In their opposition, defendants argue that plaintiff's motion for injunctive relief should be denied because plaintiff was transferred from High Desert State Prison to California State Prison, Sacramento, and defendants, who are alleged to be High Desert employees, can no longer provide plaintiff with the accommodations he seeks. Dckt. No. 50 at 5. See also Dckt. No. 41 (Plaintiff's August 2, 2010 Notice of Change of Address). Moreover, defendants assert that the court has no personal jurisdiction over non-defendant employees at California State Prison, Sacramento. Dckt. No. 50 at 5. Defendants also argue that plaintiff's request for a videotape of him doing "burpees" is nothing more than a premature discovery request. Id. Finally, defendants claim that plaintiff's request for the return of legal property allegedly confiscated by unnamed High Desert officials, should be denied because this action is not proceeding on any claim for the confiscation of legal property and the court therefore lacks subject matter jurisdiction to issue a preliminary injunction on that matter. Id. at 5-6.

As a threshold matter, plaintiff fails to indicate how or why he is likely to succeed on the merits in this action. His requests for a transfer to a more racially diverse prison and for the return of his legal property are not related to the underlying claims in this action, which relate to alleged deliberate indifference to his medical needs and a claim that Burgett retaliated against him by confiscating his wheelchair.*fn2

Additionally, given plaintiff's transfer from High Desert to Sacramento, the defendants, who are High Desert employees, are no longer involved in plaintiff's medical care and cannot provide plaintiff with the relief he seeks. Further, the court cannot, without a further showing of concerted action, direct officials at Sacramento, who are not parties to this action, to provide plaintiff with the relief he seeks. See Zenith Radio Corp. v. Hazeltine Research, Inc.,395 U.S. 100, 112 (1969); Zepeda v. United States Immigration Service, 753 F.2d 719, 727 (9th Cir. 1985) ("A federal court may issue an injunction if it has personal jurisdiction over the parties and subject matter jurisdiction over the claim; it may not attempt to determine the rights of persons not before the court."). While it is clear that the court could, where preliminary injunctive relief is otherwise appropriate, enjoin other prison officials not a party to this case if they were acting in concert with the defendants herein, there is no showing that any such conduct is occurring or is imminent.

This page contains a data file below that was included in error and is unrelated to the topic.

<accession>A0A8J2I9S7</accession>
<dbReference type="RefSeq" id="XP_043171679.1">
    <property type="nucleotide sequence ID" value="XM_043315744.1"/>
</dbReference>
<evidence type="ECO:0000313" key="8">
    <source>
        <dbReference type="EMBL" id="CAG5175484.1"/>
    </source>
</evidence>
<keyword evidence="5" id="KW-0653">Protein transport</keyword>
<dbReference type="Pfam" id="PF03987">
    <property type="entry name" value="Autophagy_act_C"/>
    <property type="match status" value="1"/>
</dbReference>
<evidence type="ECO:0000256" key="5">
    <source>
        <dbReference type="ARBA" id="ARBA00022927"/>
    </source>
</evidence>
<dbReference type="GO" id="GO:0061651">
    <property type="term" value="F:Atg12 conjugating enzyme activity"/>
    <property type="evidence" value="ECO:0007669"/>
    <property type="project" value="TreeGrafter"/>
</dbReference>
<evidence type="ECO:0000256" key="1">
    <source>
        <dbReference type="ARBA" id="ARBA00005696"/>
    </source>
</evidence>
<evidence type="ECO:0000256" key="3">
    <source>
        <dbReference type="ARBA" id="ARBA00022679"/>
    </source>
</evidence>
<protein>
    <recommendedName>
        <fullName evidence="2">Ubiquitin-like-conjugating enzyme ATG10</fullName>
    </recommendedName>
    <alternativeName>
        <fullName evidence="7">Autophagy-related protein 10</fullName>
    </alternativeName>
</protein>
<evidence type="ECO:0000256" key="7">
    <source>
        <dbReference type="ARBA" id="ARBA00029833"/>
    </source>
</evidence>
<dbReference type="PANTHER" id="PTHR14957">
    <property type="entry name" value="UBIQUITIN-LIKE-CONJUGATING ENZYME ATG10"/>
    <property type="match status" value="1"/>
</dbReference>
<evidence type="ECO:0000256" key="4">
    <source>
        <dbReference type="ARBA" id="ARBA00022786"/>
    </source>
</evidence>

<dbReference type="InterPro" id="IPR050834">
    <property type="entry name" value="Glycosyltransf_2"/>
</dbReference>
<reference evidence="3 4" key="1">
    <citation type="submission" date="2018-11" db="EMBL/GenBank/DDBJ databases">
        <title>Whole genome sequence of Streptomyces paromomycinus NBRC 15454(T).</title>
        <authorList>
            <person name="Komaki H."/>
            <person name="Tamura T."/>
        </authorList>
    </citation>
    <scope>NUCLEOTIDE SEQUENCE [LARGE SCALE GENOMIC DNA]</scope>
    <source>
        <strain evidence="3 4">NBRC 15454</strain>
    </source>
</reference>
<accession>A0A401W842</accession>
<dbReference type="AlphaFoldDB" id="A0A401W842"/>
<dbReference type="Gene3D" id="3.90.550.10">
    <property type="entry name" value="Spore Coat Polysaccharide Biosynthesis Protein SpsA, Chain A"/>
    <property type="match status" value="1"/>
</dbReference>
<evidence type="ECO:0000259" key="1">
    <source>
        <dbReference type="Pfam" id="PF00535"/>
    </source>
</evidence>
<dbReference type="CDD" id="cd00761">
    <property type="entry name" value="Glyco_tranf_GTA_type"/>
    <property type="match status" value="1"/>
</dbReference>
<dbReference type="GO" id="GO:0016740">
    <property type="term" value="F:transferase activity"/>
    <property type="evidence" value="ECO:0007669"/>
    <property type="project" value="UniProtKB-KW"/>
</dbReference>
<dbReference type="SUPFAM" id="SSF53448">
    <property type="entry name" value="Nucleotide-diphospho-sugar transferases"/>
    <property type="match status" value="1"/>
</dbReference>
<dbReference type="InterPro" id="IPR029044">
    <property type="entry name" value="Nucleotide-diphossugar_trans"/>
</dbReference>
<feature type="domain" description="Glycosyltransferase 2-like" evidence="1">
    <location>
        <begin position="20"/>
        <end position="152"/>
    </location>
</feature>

Finally, in a declaration submitted by plaintiff on January 20, 2011, he indicates that he has been given back his wheelchair and four point cane, and that his "ADA/DPP code has been corrected back to DPD." Dckt. No. 51 at 1. Plaintiff's corresponding requests for injunctive relief are therefore moot. While plaintiff indicates that he has a loaner wheelchair, he states that he would still like his personal wheelchair to be returned to him. However, plaintiff has not demonstrated that he is likely to suffer irreparable harm in the absence of a court order directing that his personal wheelchair be located and returned to him.

As to plaintiff's request for a videotape of him doing "burpees," the court also agrees with defendants that the request ought to be addressed in a request for discovery from defendants. After defendants file an answer, the court will issue a discovery and scheduling order which will provide the parties with time in which to conduct discovery. //// //// ////

In light of the above, it is HEREBY RECOMMENDED that plaintiff's motions for a preliminary injunction, Dckt. Nos. 26, 29, 30, 39, 42, 43, and 44, be denied.

These findings and recommendations are submitted to the United States District Judge assigned to the case, pursuant to the provisions of 28 U.S.C. § 636(b)(1). Within fourteen days after being served with these findings and recommendations, any party may file written objections with the court and serve a copy on all parties. Such a document should be captioned "Objections to Magistrate Judge's Findings and Recommendations." Failure to file objections within the specified time may waive the right to appeal the District Court's order. Turner v. Duncan, 158 F.3d 449, 455 (9th Cir. 1998); Martinez v. Ylst, 951 F.2d 1153 (9th Cir. 1991).